The PC 1200 may operate in a networked environment using logical connections to one or more remote computers, such as a remote computer 1250. The remote computer 1250 may be another PC, a server, a router, a network PC, or a peer device or other common network node, and typically includes many or all of the elements described above relative to the PC 1200, although only a memory storage device 1252 has been illustrated in FIG. 12. The logical connections depicted in FIG. 12 include a local area network (LAN) 1254 and a wide area network (WAN) 1256. Such networking environments are commonplace in offices, enterprise-wide computer networks, intranets, and the Internet.

When used in a LAN networking environment, the PC 1200 is connected to the LAN 1254 through a network interface 1258. When used in a WAN networking environment, the PC 1200 typically includes a modem 1260 or other means for establishing communications over the WAN 1256, such as the Internet. The modem 1260, which may be internal or external, is connected to the system bus 1206 via the serial port interface 1244. In a networked environment, program modules depicted relative to the personal computer 1200, or portions thereof, may be stored in the remote memory storage device. The network connections shown are exemplary, and other means of establishing a communications link between the computers may be used.

Alternatives

Having described and illustrated the principles of our invention with reference to the illustrated embodiments, it will be recognized that the illustrated embodiments can be modified in arrangement and detail without departing from such principles.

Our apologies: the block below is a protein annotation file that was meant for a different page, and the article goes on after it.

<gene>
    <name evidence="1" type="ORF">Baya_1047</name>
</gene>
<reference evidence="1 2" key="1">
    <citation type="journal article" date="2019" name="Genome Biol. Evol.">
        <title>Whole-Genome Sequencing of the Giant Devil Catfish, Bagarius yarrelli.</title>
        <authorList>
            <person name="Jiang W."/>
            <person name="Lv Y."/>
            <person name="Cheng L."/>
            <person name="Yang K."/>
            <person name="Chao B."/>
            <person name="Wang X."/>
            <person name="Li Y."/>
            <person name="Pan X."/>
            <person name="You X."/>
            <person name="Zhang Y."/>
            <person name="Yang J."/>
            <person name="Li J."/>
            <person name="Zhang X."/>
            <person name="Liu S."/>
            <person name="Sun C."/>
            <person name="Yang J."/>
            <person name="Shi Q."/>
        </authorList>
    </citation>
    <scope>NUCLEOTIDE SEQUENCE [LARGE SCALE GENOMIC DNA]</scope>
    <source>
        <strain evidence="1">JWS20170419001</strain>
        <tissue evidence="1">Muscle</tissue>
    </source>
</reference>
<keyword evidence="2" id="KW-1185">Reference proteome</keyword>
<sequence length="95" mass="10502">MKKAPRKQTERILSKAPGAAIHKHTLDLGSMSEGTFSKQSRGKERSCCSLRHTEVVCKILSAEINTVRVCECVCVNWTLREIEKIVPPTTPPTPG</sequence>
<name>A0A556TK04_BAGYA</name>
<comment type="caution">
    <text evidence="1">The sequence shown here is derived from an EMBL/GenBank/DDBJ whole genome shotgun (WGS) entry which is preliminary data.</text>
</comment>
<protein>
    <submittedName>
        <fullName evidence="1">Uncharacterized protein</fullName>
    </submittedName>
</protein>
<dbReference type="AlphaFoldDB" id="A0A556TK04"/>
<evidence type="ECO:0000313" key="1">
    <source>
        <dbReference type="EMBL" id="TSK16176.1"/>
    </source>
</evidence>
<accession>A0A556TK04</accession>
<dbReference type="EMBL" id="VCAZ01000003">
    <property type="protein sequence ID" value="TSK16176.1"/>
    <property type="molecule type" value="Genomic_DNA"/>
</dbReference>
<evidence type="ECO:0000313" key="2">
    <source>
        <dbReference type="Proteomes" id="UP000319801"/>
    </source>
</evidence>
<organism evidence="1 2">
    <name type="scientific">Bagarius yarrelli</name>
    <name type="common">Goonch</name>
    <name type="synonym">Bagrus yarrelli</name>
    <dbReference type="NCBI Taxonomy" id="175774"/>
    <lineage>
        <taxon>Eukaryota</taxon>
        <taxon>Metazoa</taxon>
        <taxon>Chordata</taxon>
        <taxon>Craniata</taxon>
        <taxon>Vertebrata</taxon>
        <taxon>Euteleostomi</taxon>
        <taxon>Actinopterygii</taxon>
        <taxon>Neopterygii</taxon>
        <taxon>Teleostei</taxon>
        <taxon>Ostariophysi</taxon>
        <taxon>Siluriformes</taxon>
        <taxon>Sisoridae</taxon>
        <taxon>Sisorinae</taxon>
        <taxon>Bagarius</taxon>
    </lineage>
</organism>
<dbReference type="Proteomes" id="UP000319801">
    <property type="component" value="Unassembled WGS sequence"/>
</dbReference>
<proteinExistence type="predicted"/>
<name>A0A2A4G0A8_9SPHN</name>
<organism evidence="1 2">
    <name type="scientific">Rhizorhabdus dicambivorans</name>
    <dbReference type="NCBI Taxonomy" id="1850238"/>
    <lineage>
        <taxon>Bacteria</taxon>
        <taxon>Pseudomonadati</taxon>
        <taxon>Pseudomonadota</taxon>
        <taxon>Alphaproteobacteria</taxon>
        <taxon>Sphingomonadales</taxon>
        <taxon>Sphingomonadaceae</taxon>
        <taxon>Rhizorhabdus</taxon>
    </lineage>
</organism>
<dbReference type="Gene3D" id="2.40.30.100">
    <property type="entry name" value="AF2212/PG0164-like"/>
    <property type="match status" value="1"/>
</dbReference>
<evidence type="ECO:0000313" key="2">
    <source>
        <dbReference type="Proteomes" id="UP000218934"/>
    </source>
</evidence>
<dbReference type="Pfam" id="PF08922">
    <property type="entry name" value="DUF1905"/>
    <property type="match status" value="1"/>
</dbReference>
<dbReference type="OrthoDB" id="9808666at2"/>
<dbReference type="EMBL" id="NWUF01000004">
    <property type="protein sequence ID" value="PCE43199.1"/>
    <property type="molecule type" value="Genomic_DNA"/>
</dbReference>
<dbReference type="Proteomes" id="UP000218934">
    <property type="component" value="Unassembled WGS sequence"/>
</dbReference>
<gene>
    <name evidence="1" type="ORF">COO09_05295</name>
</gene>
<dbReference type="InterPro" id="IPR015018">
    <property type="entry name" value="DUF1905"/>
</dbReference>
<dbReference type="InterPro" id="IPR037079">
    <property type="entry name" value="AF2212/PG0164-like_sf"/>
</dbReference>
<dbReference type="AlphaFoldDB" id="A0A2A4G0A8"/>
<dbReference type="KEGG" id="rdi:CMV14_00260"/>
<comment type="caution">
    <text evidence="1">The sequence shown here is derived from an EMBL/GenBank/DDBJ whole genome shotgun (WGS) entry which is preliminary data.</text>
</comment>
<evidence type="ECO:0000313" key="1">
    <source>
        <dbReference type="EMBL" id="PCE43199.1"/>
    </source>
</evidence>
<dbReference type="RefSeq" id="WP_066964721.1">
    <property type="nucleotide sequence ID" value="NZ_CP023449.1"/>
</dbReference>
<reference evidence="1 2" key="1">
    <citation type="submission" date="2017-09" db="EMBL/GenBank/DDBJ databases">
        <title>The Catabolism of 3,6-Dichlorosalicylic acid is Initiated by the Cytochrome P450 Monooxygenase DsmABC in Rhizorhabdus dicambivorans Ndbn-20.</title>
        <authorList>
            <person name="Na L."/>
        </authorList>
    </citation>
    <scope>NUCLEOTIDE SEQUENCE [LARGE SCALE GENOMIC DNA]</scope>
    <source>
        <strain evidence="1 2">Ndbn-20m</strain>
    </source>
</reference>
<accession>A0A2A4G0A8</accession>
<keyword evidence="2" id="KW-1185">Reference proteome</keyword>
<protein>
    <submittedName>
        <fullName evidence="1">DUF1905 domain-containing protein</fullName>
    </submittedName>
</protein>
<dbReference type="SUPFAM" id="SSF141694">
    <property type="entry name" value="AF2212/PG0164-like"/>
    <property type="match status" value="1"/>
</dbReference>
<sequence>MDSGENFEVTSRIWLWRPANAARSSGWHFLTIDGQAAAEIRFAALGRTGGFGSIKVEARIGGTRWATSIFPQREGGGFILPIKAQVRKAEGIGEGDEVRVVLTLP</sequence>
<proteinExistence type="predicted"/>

For instance, many of the examples used above describe algorithms for determining implicit curves of intersection of two or more procedural surfaces with known functions. However, the principles described herein may be applied to any implicitly defined functions. For instance, these same principles may be applied to motion in a machine with different functions defining different motions of different parts of machine which may need to be synchronized.

Furthermore, many of the examples illustrate functions wherein parametrization functions show a R4→R3 domain to range transformation indicating that a single parameterizing variable parameterizes the expression of the dependent variables. However, other transformations are possible. For instance, two parameterizing variables may be chosen to parameterize the expression of the rest of the variables as dependent variables.

In addition to representing implicit curves, the principles described herein may be applied equally effectively to calculate compact piecewise parametric inverses of arbitrary functions and to compute exact efficient representations of arbitrary differentiable functions.

Furthermore, elements of the illustrated embodiment shown in software may be implemented in hardware and vice-versa. Also, the technologies from any example can be combined with the technologies described in any one or more of the other examples. In view of the many possible embodiments to which the principles of the invention may be applied, it should be recognized that the illustrated embodiments are examples of the invention and should not be taken as a limitation on the scope of the invention. For instance, various components of systems and tools described herein may be combined in function and use. We therefore claim as our invention all subject matter that comes within the scope and spirit of these claims.

Also, the alternatives specifically addressed in this sections are merely exemplary and do not constitute all possible alternatives to the embodiments described herein.

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Referenced by
Citing PatentFiling datePublication dateApplicantTitle
US8558835 *Jul 30, 2009Oct 15, 2013Nvida CorporationSystem, method, and computer program product for consistent image synthesis
Classifications
U.S. Classification345/442
International ClassificationG06T11/20
Cooperative ClassificationG06T17/30
European ClassificationG06T17/30